In a case involving spreadable cheese, the European Court of Justice (ECJ) has ruled that a taste can not be protected by copyright as it is subjective and undefinable.
In doing so, the Court has further clarified the requirements for copyright protection, that work must be capable of being expressed with precision and objectivity.
The case was brought by Levola, a Dutch manufacturer of a soft cheese spread called Heksenkaas or Witches Cheese. The manufacturing process for Heksenkaas was patented in 2012. In 2014, another spreadable cheese, Witte Wievenkaas, also a reference to witches, was manufactured and sold in shops in the Netherlands by Smilde. Levola brought proceedings against Smilde before the Rechtbank Gelderland (Gelderland District Court, Netherlands) claiming an infringement of their copyright over the ‘taste’ of Heksenkaas.
The District Court
The District Court rejected Levola’s case on the grounds that they had not indicated which particular elements of the taste of Heksenkaas gave it its unique, original character and personal stamp. Levola appealed to the Regional Court of Appeal in Arnhem-Leeuwarden who referred the case to the ECJ for a preliminary ruling on the interpretation of the concept of a ‘work’, as referred to in Directive 2001/29/EC, otherwise known as the Copyright Directive.
The Advocate General’s Opinion
Before the ECJ considered the matter, Advocate General Watheletgave an opinion, considered by IP Harbour here. He was very clear that the taste of cheese could not be protected by the Copyright Directive as it is not recognisable with sufficient accuracy and objectivity.
The ECJ’s Ruling
On 13 November 2018, the ECJ handed down its judgment in Levola Hengelo BV v. Smilde Foods BV, (E.C.J., No. C-310/17 11/13/18).
Expressions not ideas
The ECJ sets out the legal context, namely the Berne Convention, World Trade Organisation rules and the World Intellectual Copyright Protection Organisation’s Copyright Treaty. This framework protects the rights of authors in their literary and artistic work in so far as it constitutes an “expression” and not an idea or set of procedures, methods or mathematical concepts.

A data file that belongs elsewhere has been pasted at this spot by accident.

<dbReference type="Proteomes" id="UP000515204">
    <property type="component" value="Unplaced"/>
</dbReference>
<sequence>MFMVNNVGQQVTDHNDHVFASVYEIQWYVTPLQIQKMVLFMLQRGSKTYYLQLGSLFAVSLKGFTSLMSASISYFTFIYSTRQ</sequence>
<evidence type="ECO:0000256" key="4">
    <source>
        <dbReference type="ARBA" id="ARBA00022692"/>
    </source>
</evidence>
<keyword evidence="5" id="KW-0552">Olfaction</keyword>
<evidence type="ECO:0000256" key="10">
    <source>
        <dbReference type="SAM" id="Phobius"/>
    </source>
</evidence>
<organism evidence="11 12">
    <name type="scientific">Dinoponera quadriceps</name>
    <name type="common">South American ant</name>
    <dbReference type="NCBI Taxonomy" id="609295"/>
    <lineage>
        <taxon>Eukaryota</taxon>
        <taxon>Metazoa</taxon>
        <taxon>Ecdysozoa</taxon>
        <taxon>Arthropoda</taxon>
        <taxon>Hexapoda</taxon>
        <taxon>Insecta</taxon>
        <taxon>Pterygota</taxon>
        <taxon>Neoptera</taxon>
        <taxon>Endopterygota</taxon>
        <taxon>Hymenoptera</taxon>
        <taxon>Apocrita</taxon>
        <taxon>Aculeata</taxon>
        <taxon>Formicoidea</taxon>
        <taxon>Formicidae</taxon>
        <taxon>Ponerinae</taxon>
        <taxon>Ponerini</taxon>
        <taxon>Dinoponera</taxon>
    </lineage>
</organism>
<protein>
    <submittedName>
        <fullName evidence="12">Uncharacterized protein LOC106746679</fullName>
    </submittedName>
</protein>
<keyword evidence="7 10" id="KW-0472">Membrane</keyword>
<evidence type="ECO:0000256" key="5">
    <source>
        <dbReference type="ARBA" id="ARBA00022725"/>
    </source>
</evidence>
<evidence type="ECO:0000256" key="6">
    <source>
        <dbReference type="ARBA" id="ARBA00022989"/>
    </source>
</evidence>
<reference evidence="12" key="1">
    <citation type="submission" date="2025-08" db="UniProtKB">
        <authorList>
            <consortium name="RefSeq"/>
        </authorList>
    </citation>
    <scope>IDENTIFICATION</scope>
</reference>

What is a “work”
The ECJ then set out the relevant provisions of the Copyright Directive (Articles 1-5) and of Dutch law which protect the author’s right to authorise or prohibit reproduction by any means and in any form of their works. Articles 1 and 2 of the Auteurswet states that copyright is the “exclusive right of the author of a literary, scientific or artistic work to communicate that work to the public and to reproduce it.”
The taste of a food product is not included in Article 2’s non-exhaustive list of protectable works and Levola argued that it should be. They relied on the decision of the Supreme Court of the Netherlands in Lancôme (NL:HR:2006:AU8940) which accepted in principle the possibility of copyrighting the scent of a perfume.
Smilde responded with two points. First, that the body of copyright law outlined in the Auterswetand Copyright Directive covers visual and auditory creations only. Second, that taste is a subjective experience, rendering the author’s rights practically inapplicable.
In deciding this issue, the ECJ started with basic principles. First, the subject matter must be original in the sense that it is the author’s own intellectual creation. Second, only something which is the expression of the author’s own intellectual creation may be classified as a ‘work’. Moreover, the subject matter protected by copyright must be expressed such a way as to make it “identifiable with sufficient precision and objectivity” ; this includes the need to ensure that there is no element of subjectivity.
This is required to ensure copyright authorities can practically enforce the law and, crucially, to protect legal certainty, which could be undermined should the interpretation of a work depend on subjective experience. Therefore, the work “must be capable of being expressed in a precise and objective manner” .
The ECJ found that a product’s taste cannot be identified with precision and objectivity, only on the basis of subjective and variable sensations and experiences which depend on factors particular to the taster. Therefore, that the taste of a food product cannot be classified as a ‘work’ within the meaning of the Copyright Directive.
This is an important judgment. It is likely to be cited in future cases concerning what qualifies as a work capable of copyright protection.
Some legal practitioners believe the Dutch Courts should have been bolder and made the decision themselves, as previous rulings point logically to these conclusions. However, the uniformity of EU Law is an important principle underpinning the Single Market and the very fact that the Dutch Court referred the case to the ECJ means that there is now a single rule to be applied across the union: work must be capable of being expressed with precision and objectivity.